• Realised there’s something wrong with my lovely Swatch Skin (the Chrono is 6.5mm thick, the plain Skin is 4mm), when it stopped shortly after battery replacement (which it did the last time I replaced the battery, but I just blamed the battery)… bought a new old stock one of those on eBay after the seller offered it for only $32 plus postage, knocking it down from $75
  • Started a thread about quartz watches in a London fixed-gear cycling forum, which is gathering steam and throwing others down rabbit holes, where I saw somebody has had a red-hot go at jamming a scratch-built OLED smartwatch inside a Casio F91-W case, which I found to be ultimate nerd catnip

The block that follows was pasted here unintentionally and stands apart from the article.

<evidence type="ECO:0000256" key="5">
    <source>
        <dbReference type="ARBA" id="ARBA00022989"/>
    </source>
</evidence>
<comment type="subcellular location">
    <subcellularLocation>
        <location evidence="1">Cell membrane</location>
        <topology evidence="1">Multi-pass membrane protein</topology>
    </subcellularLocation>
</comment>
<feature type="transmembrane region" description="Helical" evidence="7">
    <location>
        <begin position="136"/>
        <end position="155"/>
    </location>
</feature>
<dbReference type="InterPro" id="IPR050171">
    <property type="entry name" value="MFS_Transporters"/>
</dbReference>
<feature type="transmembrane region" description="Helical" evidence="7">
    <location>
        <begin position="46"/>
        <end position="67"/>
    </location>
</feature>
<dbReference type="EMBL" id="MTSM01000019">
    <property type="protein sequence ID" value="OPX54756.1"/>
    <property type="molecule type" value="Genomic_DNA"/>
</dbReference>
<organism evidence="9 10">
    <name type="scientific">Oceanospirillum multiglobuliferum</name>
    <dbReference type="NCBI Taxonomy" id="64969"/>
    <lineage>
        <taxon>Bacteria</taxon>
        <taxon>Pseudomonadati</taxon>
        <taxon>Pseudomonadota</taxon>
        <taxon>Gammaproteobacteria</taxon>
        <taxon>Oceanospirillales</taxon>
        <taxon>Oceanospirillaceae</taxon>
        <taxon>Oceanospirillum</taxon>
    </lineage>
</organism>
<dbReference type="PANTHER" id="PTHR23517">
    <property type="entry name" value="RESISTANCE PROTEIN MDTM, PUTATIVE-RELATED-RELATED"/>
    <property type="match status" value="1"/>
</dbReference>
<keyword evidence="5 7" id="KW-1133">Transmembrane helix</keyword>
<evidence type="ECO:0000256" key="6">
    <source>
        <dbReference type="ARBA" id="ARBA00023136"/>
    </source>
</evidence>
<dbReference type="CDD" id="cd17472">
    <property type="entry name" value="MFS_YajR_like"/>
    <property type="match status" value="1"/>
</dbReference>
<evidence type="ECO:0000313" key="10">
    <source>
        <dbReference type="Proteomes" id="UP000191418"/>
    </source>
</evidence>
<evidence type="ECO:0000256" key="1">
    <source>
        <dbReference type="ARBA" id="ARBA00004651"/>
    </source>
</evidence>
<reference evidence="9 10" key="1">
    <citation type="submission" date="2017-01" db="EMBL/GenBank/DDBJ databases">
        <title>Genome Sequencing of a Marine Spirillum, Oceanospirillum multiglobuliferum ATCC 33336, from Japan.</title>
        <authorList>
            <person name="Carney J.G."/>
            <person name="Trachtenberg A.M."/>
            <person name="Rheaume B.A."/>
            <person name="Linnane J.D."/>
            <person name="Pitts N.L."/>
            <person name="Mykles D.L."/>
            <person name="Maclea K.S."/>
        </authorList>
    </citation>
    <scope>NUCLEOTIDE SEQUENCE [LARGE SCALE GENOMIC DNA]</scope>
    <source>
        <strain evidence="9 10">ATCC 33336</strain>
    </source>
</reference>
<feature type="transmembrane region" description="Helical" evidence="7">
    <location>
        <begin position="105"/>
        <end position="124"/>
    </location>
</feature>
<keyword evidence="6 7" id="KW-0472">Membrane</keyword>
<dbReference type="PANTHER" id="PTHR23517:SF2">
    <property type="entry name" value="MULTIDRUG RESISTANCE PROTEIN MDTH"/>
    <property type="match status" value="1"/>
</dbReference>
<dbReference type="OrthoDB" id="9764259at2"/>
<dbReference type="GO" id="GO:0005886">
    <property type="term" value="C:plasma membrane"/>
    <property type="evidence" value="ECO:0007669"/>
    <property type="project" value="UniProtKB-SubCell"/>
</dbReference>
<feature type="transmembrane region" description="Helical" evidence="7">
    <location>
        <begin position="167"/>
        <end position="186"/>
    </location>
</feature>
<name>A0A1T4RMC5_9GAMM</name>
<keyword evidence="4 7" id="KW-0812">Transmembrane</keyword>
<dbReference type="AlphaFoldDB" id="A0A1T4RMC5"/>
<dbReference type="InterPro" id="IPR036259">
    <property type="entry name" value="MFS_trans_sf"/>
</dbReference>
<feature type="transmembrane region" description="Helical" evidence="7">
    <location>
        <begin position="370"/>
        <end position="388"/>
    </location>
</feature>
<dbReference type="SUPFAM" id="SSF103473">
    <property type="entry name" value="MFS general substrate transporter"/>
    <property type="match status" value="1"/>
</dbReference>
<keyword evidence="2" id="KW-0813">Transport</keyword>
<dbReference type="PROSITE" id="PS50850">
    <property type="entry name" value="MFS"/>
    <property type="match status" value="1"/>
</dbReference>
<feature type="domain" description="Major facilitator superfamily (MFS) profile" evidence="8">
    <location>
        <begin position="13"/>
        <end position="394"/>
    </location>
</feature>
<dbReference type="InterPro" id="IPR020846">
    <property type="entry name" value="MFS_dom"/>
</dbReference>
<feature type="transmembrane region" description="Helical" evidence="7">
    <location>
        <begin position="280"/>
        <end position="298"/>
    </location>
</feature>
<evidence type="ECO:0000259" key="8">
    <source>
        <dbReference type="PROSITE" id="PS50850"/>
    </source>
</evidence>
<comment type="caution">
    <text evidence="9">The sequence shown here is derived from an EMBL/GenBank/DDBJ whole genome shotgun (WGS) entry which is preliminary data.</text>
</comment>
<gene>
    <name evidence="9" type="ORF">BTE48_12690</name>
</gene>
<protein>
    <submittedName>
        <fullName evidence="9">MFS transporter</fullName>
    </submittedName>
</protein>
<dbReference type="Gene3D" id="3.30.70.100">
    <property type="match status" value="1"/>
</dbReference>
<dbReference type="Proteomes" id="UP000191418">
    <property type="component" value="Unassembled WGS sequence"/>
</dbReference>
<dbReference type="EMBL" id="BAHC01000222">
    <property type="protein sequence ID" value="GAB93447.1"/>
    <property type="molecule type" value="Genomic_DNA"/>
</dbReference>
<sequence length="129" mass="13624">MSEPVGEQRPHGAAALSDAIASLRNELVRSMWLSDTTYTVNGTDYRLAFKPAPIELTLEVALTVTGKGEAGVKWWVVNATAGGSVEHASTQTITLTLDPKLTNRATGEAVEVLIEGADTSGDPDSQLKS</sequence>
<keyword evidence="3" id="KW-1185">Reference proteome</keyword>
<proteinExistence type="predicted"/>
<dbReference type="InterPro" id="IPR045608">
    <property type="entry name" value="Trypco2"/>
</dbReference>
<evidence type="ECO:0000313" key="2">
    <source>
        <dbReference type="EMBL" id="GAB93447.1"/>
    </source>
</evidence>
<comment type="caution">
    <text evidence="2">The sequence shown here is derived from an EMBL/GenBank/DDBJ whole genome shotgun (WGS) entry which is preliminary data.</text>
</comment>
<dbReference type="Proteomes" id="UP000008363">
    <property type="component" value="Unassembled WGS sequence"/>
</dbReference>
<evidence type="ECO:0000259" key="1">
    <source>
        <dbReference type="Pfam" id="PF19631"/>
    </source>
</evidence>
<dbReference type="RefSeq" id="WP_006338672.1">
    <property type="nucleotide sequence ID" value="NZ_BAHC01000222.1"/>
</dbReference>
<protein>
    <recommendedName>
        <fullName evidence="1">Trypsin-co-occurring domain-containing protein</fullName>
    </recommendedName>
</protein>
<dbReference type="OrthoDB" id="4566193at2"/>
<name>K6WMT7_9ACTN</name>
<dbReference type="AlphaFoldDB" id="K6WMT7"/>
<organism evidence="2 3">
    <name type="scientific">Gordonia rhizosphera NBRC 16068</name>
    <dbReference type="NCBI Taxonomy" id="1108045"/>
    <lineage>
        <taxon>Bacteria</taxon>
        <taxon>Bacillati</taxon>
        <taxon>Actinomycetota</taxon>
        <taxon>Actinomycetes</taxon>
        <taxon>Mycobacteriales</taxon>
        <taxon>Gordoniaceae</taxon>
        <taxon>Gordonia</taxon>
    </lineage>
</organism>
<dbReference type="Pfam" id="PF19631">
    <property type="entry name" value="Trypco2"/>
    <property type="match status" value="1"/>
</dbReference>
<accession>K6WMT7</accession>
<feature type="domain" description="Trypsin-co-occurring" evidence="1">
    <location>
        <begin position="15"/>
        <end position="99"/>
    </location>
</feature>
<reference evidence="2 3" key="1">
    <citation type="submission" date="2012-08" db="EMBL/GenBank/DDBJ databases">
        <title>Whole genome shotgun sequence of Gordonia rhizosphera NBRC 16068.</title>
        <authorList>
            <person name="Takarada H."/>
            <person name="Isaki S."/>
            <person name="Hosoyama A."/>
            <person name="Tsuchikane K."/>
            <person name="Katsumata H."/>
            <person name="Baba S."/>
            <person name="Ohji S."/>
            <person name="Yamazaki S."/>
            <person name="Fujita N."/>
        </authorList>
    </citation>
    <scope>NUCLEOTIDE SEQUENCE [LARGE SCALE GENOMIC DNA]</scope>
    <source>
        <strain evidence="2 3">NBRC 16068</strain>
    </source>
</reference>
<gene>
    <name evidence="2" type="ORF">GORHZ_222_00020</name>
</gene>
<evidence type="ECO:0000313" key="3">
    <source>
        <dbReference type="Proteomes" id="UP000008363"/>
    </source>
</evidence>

• Searching for details of what turned out to be the sadly stalled F91 Kepler led me to the discovery of Oddly Specific Objects’ Sensor Watch, a highly-refined PCB replacement for the F91-W / A158-W, featuring a modern MCU rocking open-source firmware and lasts more than a year on the F91’s CR2016 cell… The original version had a nine-pin connector for various sensors, but the only available version currently has deleted the connector in favour of an onboard temperature sensor, which it uses to make itself uncommonly accurate; bought one of those and an A158 to put it in, have to grab myself one of those nifty light spreaders for it too
  • Along the way, was reminded that the inexpensive and highly intriguing PineTime is a thing; I’ll probably end up getting one of those too

:cat: :pager:
That was fun to read :slight_smile: